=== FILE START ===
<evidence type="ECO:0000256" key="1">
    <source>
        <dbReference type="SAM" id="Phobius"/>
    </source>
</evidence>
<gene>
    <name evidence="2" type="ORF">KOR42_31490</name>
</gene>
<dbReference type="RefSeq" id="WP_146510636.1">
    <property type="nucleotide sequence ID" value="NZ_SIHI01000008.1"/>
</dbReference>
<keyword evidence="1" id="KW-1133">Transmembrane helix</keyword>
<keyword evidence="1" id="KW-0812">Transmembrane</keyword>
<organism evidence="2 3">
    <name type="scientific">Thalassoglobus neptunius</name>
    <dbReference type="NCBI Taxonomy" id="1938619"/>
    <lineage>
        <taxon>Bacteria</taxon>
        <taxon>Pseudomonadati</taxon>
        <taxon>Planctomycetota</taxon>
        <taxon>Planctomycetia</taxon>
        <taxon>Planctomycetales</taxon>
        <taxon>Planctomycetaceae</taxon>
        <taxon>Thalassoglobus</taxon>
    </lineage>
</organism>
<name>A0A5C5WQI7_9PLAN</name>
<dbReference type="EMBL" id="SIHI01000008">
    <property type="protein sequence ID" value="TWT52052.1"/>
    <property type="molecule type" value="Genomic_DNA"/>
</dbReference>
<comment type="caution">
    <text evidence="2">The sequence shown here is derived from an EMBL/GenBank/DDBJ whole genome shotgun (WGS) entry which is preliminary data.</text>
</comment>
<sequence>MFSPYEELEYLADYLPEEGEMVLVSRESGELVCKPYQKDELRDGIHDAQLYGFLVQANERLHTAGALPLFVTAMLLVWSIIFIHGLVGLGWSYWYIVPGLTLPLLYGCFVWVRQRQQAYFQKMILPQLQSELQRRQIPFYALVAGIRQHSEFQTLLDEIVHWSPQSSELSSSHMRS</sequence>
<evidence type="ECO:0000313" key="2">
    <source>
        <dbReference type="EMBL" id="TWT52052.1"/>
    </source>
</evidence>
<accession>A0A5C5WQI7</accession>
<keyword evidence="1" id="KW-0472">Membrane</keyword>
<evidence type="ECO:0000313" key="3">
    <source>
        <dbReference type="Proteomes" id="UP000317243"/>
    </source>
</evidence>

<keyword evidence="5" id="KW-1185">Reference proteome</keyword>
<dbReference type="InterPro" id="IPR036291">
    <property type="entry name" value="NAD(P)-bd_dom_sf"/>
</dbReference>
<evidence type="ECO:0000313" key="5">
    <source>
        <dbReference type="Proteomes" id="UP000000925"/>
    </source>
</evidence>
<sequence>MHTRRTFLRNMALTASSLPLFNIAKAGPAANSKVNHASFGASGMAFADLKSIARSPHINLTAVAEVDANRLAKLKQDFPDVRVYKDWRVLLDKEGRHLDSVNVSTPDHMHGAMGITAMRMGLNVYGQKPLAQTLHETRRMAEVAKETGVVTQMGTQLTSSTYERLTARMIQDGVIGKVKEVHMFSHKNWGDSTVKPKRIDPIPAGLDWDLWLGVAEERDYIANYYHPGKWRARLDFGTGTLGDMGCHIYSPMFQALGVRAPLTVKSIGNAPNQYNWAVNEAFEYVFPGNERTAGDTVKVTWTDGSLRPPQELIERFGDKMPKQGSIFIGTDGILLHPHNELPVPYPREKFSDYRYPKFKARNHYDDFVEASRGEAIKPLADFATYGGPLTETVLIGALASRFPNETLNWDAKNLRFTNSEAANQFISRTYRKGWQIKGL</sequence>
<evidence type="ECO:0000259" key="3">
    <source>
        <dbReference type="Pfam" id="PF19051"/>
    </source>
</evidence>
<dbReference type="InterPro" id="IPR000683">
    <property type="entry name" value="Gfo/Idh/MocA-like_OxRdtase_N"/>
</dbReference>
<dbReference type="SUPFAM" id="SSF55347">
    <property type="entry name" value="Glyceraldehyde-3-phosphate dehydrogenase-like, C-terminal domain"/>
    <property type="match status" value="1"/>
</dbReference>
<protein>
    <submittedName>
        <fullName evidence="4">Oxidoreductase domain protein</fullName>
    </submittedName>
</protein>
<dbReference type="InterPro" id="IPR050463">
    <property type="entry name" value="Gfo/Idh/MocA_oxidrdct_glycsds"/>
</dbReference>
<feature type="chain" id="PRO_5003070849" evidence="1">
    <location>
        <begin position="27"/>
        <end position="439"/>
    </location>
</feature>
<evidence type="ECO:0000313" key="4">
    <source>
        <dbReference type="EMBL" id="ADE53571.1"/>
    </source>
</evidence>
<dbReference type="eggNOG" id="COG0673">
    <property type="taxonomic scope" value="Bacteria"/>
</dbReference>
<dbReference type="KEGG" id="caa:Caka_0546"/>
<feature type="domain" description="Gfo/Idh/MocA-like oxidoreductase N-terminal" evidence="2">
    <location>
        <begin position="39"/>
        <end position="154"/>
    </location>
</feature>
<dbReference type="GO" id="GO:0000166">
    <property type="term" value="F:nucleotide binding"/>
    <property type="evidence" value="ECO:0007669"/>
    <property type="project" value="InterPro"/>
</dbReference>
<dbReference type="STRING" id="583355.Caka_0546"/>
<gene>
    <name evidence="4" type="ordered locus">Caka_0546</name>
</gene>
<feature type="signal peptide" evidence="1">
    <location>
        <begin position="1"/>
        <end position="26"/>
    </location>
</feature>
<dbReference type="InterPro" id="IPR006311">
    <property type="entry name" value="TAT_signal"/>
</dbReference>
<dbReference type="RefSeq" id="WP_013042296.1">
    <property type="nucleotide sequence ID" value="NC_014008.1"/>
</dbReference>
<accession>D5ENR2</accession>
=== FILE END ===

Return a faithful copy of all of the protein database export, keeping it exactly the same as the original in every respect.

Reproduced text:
<evidence type="ECO:0000256" key="1">
    <source>
        <dbReference type="SAM" id="Phobius"/>
    </source>
</evidence>
<gene>
    <name evidence="2" type="ORF">KOR42_31490</name>
</gene>
<dbReference type="RefSeq" id="WP_146510636.1">
    <property type="nucleotide sequence ID" value="NZ_SIHI01000008.1"/>
</dbReference>
<keyword evidence="1" id="KW-1133">Transmembrane helix</keyword>
<keyword evidence="1" id="KW-0812">Transmembrane</keyword>
<organism evidence="2 3">
    <name type="scientific">Thalassoglobus neptunius</name>
    <dbReference type="NCBI Taxonomy" id="1938619"/>
    <lineage>
        <taxon>Bacteria</taxon>
        <taxon>Pseudomonadati</taxon>
        <taxon>Planctomycetota</taxon>
        <taxon>Planctomycetia</taxon>
        <taxon>Planctomycetales</taxon>
        <taxon>Planctomycetaceae</taxon>
        <taxon>Thalassoglobus</taxon>
    </lineage>
</organism>
<name>A0A5C5WQI7_9PLAN</name>
<dbReference type="EMBL" id="SIHI01000008">
    <property type="protein sequence ID" value="TWT52052.1"/>
    <property type="molecule type" value="Genomic_DNA"/>
</dbReference>
<comment type="caution">
    <text evidence="2">The sequence shown here is derived from an EMBL/GenBank/DDBJ whole genome shotgun (WGS) entry which is preliminary data.</text>
</comment>
<sequence>MFSPYEELEYLADYLPEEGEMVLVSRESGELVCKPYQKDELRDGIHDAQLYGFLVQANERLHTAGALPLFVTAMLLVWSIIFIHGLVGLGWSYWYIVPGLTLPLLYGCFVWVRQRQQAYFQKMILPQLQSELQRRQIPFYALVAGIRQHSEFQTLLDEIVHWSPQSSELSSSHMRS</sequence>
<evidence type="ECO:0000313" key="2">
    <source>
        <dbReference type="EMBL" id="TWT52052.1"/>
    </source>
</evidence>
<accession>A0A5C5WQI7</accession>
<keyword evidence="1" id="KW-0472">Membrane</keyword>
<evidence type="ECO:0000313" key="3">
    <source>
        <dbReference type="Proteomes" id="UP000317243"/>
    </source>
</evidence>

<keyword evidence="5" id="KW-1185">Reference proteome</keyword>
<dbReference type="InterPro" id="IPR036291">
    <property type="entry name" value="NAD(P)-bd_dom_sf"/>
</dbReference>
<evidence type="ECO:0000313" key="5">
    <source>
        <dbReference type="Proteomes" id="UP000000925"/>
    </source>
</evidence>
<sequence>MHTRRTFLRNMALTASSLPLFNIAKAGPAANSKVNHASFGASGMAFADLKSIARSPHINLTAVAEVDANRLAKLKQDFPDVRVYKDWRVLLDKEGRHLDSVNVSTPDHMHGAMGITAMRMGLNVYGQKPLAQTLHETRRMAEVAKETGVVTQMGTQLTSSTYERLTARMIQDGVIGKVKEVHMFSHKNWGDSTVKPKRIDPIPAGLDWDLWLGVAEERDYIANYYHPGKWRARLDFGTGTLGDMGCHIYSPMFQALGVRAPLTVKSIGNAPNQYNWAVNEAFEYVFPGNERTAGDTVKVTWTDGSLRPPQELIERFGDKMPKQGSIFIGTDGILLHPHNELPVPYPREKFSDYRYPKFKARNHYDDFVEASRGEAIKPLADFATYGGPLTETVLIGALASRFPNETLNWDAKNLRFTNSEAANQFISRTYRKGWQIKGL</sequence>
<evidence type="ECO:0000259" key="3">
    <source>
        <dbReference type="Pfam" id="PF19051"/>
    </source>
</evidence>
<dbReference type="InterPro" id="IPR000683">
    <property type="entry name" value="Gfo/Idh/MocA-like_OxRdtase_N"/>
</dbReference>
<dbReference type="SUPFAM" id="SSF55347">
    <property type="entry name" value="Glyceraldehyde-3-phosphate dehydrogenase-like, C-terminal domain"/>
    <property type="match status" value="1"/>
</dbReference>
<protein>
    <submittedName>
        <fullName evidence="4">Oxidoreductase domain protein</fullName>
    </submittedName>
</protein>
<dbReference type="InterPro" id="IPR050463">
    <property type="entry name" value="Gfo/Idh/MocA_oxidrdct_glycsds"/>
</dbReference>
<feature type="chain" id="PRO_5003070849" evidence="1">
    <location>
        <begin position="27"/>
        <end position="439"/>
    </location>
</feature>
<evidence type="ECO:0000313" key="4">
    <source>
        <dbReference type="EMBL" id="ADE53571.1"/>
    </source>
</evidence>
<dbReference type="eggNOG" id="COG0673">
    <property type="taxonomic scope" value="Bacteria"/>
</dbReference>
<dbReference type="KEGG" id="caa:Caka_0546"/>
<feature type="domain" description="Gfo/Idh/MocA-like oxidoreductase N-terminal" evidence="2">
    <location>
        <begin position="39"/>
        <end position="154"/>
    </location>
</feature>
<dbReference type="GO" id="GO:0000166">
    <property type="term" value="F:nucleotide binding"/>
    <property type="evidence" value="ECO:0007669"/>
    <property type="project" value="InterPro"/>
</dbReference>
<dbReference type="STRING" id="583355.Caka_0546"/>
<gene>
    <name evidence="4" type="ordered locus">Caka_0546</name>
</gene>
<feature type="signal peptide" evidence="1">
    <location>
        <begin position="1"/>
        <end position="26"/>
    </location>
</feature>
<dbReference type="InterPro" id="IPR006311">
    <property type="entry name" value="TAT_signal"/>
</dbReference>
<dbReference type="RefSeq" id="WP_013042296.1">
    <property type="nucleotide sequence ID" value="NC_014008.1"/>
</dbReference>
<accession>D5ENR2</accession>